Block Island, Block Island, RI: Visiting During a Pandemic, The Travel Bug Bite, The Travel Bug Bite

Block Island, RI: Visiting During a Pandemic

Posted by

Isaac and I have been extremely careful since we first heard about the COVID-19. We stopped going out even before the lock-down and have done our best to stay away from people on our weekend hikes that kept us sane. After such long months of being stuck at home, we finally had a reason to leave – Father’s Day. Plus we were assigned the task of delivering a sign to Isaac’s 92-year-old grandmother. Both Isaac’s dad and grandmother live on Block Island, which we visited yesterday.

Our trip was planned over a week ago. We ordered new masks, bought some hand sanitizer and put together a game plan. Unfortunately, some more spontaneous humans decided to YOLO their way onto the island the weekend that we made the plan. This picture began circulating the news and many family members told us to reconsider the trip.

Block Island, Block Island, RI: Visiting During a Pandemic, The Travel Bug Bite, The Travel Bug Bite

This is the photo that sparked outrage by Block Islanders that have managed to avoid COVID-19 by severely curbing tourism for months – even though the island’s economy depends on it. So naturally, they were frustrated by people being careless. Although Isaac and I were planning on taking every precaution necessary, it still wasn’t safe unless others did the same. Lucky for us, RI Governor Gina Raimondo acted swiftly.

Our Experience

Since this past weekend was hot and yesterday was the first official day of summer, everyone wanted to go to Block Island. The earliest regular boat on Sunday was already booked when we checked the website. We ended up buying tickets for the high-speed ferry. This ferry is more expensive, smaller and faster which means there are fewer people on it and you spend less time around people. Unfortunately, there was no good option for the speed ferry on our way back so we booked the traditional ferry for our return trip.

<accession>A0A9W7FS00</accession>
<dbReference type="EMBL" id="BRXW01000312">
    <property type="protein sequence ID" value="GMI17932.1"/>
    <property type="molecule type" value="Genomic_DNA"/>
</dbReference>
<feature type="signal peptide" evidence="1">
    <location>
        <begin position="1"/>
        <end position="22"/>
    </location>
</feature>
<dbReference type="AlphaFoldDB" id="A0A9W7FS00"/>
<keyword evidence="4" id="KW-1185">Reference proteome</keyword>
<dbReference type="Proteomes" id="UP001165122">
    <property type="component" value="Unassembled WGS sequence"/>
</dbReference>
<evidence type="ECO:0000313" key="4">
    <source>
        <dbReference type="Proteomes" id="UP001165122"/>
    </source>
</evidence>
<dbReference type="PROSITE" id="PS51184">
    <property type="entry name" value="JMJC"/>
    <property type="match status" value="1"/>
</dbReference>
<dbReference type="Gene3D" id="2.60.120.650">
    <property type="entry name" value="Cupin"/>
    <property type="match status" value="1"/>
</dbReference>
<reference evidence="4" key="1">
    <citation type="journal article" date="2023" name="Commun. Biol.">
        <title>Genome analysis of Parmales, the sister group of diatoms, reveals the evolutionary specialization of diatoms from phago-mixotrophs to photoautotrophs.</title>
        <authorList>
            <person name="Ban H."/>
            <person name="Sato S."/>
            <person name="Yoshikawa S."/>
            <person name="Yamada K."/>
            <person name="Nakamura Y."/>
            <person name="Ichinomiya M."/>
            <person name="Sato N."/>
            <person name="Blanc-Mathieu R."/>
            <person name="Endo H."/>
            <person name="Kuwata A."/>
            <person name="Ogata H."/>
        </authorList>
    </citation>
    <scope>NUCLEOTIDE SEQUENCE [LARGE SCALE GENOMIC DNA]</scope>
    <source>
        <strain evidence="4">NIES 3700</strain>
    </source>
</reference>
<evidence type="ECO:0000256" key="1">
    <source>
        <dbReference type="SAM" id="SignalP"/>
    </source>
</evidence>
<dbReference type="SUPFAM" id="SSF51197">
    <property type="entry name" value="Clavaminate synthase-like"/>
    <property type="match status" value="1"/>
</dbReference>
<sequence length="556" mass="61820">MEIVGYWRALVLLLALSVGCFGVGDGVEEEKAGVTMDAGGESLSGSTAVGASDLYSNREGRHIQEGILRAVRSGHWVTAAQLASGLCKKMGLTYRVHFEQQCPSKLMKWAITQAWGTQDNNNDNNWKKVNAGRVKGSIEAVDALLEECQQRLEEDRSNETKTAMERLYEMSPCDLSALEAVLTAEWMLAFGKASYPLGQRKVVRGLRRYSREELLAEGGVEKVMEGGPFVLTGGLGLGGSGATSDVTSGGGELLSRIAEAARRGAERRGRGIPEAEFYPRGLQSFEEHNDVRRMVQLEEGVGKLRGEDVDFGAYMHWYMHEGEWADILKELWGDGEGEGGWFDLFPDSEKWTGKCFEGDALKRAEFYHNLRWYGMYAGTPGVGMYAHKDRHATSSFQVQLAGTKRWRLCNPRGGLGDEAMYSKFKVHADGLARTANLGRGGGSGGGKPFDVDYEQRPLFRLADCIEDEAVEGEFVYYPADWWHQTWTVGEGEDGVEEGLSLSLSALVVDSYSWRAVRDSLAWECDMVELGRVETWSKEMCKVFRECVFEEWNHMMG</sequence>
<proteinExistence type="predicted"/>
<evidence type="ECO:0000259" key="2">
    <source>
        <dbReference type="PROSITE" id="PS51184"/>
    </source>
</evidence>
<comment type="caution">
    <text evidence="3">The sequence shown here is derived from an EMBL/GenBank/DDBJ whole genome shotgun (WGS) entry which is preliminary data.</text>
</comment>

Fast Ferry There

We arrived a good 45 minutes in advance to get good seats and there was already a really long line to board. Not just for our high-speed ferry but also for the traditional one, which was leaving 30 minutes after ours and had a much longer line. The good news: everyone was wearing a mask!

Once we were boarded, we managed to get good seats in the outside area. It wasn’t too crowded but there were people within six feet. There were also staff ready to make sure that everyone kept their masks on. No one took them off throughout the entire 30 minute ride!

The other family members who joined us for a socially distanced father’s day BBQ had a similar experience. They were actually sitting inside because it was crowded outside. There was no one on the tables next to them so they took their masks off. Someone came by right away and told them to put them back on.

Getting Off

We waited for most people to get off before we disembarked. People were quite respectful and kept their distance. The moment we got off, we had greeters offer a local guide pamphlet and face masks! It was a great thing to see. There were also signs everywhere about keeping masks on even when outside if you are around people. Everyone seemed to keep them on until the crowd thinned out.

Regular Ferry Back

As expected, the way back was a little rougher. The boat is bigger, the people were rowdier after a day of drinking on the beach, and the ride is almost twice as long. Far fewer people had their masks on and not many seemed to be concerned about distance. We managed to find a great spot and kept our masks on the entire time.

When we were getting off, people were pushy and loud. It would have been stressful even if it wasn’t during a pandemic. It was especially aggravating when we saw someone throw an empty beer can into the water. We didn’t see who exactly threw it, but Isaac yelled loudly enough for everyone to hear and we heard a lot of other disapproving comments.

Block Island, Block Island, RI: Visiting During a Pandemic, The Travel Bug Bite, The Travel Bug Bite

Summary

It wasn’t as bad as the original picture on the news portrayed, but it still could have been a lot better. If you want to visit Block Island, I recommend that you use the high-speed ferry both ways. If you want to avoid the drunk crowd, stay overnight and take an earlier ferry out. Also, go during the week if possible to avoid crowds.

It’s not 100% safe no matter what, but there are precautions you can take to make it a safer journey. Hopefully, they won’t get lax on the regulations, because it makes a huge difference. Also, if you’re only going to BI for the beach, consider visiting a different beach during this time. We only went to Block Island to visit family members and would have stayed off the ferry otherwise.

Block Island, Block Island, RI: Visiting During a Pandemic, The Travel Bug Bite, The Travel Bug Bite

Leave a Reply

This site uses Akismet to reduce spam. Learn how your comment data is processed.